In a nutshell… The story of a trainee nurse in the 1950s.
Weaknesses: Ending seems a bit rushed.
Why I read it: Serendipitous find on Kobo.
Publisher: Ebury Digital
Setting: Leeds, Britain
Rating: 8.5 out of 10
If you liked this, try: the Sue Barton books by Helen Dore Boylston
Ever since I read the Sue Barton: Nurse books as a girl, I’ve been interested in reading books about nursing, particularly in the ‘olden’ days when there were Sisters and Matrons and nurses wore caps. (I’m sure some of my nurse friends would be horrified with my thoughts). This book appeared on Kobo and I had to have it. It tells the story of Jennifer’s training as a nurse at the Leeds General Infirmary in the 1950s – the highs, the lows and the friends. This book is very funny in places (eg. climbing up a rope ladder after being locked out of the nurses’ home) and very sad in others (eg. death of a baby, a colleague being diagnosed with schizophrenia).
It also highlights the differences in nursing today and back then – in Jennifer’s days, nurses did some of the cooking for the patients, cleaned the ward (including dusting) and were expected to be subservient to the ward sister and Matron. These days, nurses don’t cook generally (that’s why there’s kitchen staff) or clean (orderlies and cleaners are employed) and everyone’s pretty much on first name terms. I’m not a nurse, but being called ‘Sister’ in my hospital is a term that you’re one of the gang, rather than a sign of authority.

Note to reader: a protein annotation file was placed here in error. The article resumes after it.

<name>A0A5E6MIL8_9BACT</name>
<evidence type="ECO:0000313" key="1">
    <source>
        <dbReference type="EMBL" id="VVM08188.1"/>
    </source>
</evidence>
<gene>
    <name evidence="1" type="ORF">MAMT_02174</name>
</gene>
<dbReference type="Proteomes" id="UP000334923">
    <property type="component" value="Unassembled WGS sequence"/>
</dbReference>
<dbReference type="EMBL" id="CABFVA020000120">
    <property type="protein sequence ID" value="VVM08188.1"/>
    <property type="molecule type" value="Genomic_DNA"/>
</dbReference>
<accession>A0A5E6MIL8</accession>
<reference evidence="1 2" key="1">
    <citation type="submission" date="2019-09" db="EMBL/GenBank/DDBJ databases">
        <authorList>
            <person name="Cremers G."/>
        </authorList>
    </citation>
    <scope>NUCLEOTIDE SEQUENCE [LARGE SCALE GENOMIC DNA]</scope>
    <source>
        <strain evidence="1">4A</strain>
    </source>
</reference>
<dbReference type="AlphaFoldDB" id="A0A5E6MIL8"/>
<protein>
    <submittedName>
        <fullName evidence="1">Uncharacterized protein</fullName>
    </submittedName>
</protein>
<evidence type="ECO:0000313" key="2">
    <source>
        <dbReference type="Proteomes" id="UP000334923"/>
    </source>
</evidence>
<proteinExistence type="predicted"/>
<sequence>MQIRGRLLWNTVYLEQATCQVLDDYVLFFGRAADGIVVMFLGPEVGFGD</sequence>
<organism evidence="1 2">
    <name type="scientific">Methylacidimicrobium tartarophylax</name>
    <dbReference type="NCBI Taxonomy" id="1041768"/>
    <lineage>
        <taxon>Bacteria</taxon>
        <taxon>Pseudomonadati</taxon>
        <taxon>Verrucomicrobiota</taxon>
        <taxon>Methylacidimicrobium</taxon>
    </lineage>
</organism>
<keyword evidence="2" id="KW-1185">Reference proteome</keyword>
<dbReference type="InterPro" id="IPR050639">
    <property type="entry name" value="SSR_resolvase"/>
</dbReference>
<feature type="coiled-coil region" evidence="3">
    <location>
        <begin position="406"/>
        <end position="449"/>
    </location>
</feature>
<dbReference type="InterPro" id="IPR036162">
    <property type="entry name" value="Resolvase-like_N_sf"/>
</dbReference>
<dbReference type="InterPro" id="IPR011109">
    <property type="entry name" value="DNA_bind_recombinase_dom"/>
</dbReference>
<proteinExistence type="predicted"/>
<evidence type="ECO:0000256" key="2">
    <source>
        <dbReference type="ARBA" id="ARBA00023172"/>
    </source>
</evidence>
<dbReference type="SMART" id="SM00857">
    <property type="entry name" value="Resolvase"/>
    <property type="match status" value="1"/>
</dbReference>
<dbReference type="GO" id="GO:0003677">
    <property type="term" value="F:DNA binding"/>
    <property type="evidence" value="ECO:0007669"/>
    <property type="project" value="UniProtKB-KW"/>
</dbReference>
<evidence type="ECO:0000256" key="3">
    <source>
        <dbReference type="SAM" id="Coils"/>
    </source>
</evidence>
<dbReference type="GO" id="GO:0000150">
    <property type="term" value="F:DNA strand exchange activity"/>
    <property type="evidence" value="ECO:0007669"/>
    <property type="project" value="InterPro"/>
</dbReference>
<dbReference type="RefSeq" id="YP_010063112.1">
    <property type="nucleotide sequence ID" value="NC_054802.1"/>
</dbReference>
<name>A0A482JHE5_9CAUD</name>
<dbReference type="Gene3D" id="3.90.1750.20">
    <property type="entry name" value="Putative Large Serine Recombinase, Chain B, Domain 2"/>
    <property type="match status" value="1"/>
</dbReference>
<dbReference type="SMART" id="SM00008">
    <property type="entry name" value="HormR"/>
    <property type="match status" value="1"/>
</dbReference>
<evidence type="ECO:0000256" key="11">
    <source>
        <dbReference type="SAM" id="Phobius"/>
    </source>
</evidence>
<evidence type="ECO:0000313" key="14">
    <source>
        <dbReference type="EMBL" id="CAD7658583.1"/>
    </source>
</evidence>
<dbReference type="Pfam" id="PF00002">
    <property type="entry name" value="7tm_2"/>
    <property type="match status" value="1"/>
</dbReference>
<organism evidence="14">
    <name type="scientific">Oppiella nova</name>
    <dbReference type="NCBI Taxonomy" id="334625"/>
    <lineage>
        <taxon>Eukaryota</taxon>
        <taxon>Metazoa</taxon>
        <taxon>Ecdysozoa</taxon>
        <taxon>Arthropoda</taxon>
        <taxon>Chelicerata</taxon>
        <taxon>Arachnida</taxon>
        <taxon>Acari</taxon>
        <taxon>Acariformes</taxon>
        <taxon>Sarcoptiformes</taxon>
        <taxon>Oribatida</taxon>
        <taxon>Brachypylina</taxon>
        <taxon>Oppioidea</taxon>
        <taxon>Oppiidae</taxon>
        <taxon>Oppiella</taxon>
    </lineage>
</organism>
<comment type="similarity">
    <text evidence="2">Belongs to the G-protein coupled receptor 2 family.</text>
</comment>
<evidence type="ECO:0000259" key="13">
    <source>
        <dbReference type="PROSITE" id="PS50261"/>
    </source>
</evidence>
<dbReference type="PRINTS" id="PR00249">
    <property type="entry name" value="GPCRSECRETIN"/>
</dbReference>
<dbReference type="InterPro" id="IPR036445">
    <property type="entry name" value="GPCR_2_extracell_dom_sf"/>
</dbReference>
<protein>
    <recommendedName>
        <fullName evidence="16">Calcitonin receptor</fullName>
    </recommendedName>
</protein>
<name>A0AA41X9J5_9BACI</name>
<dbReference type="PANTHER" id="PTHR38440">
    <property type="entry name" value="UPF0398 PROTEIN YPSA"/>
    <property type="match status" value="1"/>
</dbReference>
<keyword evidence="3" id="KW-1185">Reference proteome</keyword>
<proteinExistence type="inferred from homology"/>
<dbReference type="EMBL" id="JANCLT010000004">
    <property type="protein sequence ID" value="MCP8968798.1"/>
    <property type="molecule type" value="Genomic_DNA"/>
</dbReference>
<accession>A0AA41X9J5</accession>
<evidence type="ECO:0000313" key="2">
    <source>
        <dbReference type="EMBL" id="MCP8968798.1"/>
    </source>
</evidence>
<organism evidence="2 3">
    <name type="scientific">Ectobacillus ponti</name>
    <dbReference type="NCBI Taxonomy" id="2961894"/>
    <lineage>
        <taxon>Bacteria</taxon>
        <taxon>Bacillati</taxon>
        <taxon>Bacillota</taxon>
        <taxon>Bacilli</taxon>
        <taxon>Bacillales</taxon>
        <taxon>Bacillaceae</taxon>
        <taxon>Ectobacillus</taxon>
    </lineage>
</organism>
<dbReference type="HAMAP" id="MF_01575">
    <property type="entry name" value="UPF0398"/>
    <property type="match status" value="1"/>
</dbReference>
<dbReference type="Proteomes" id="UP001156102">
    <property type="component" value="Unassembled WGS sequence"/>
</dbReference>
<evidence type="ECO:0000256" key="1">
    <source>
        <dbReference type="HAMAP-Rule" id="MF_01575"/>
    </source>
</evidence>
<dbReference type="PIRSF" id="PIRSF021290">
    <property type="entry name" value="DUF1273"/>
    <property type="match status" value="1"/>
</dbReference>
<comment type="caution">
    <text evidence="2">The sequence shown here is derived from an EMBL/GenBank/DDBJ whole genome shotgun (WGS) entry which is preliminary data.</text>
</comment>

It was interesting to read that about 30% of the other students Jennifer (or Jenny) started with actually completed the course. Nursing seems like hard work – long day shifts, split shifts, night shifts – and then study as well. There was bullying of nurses and restrictions on dress, code of conduct etc. It was heartening though to read about the strong friendships made during her time at LGI.
Easy to read and well written, this is a good read for an insight into those times. Although it wraps up rather quickly and abruptly, it is still an interesting one.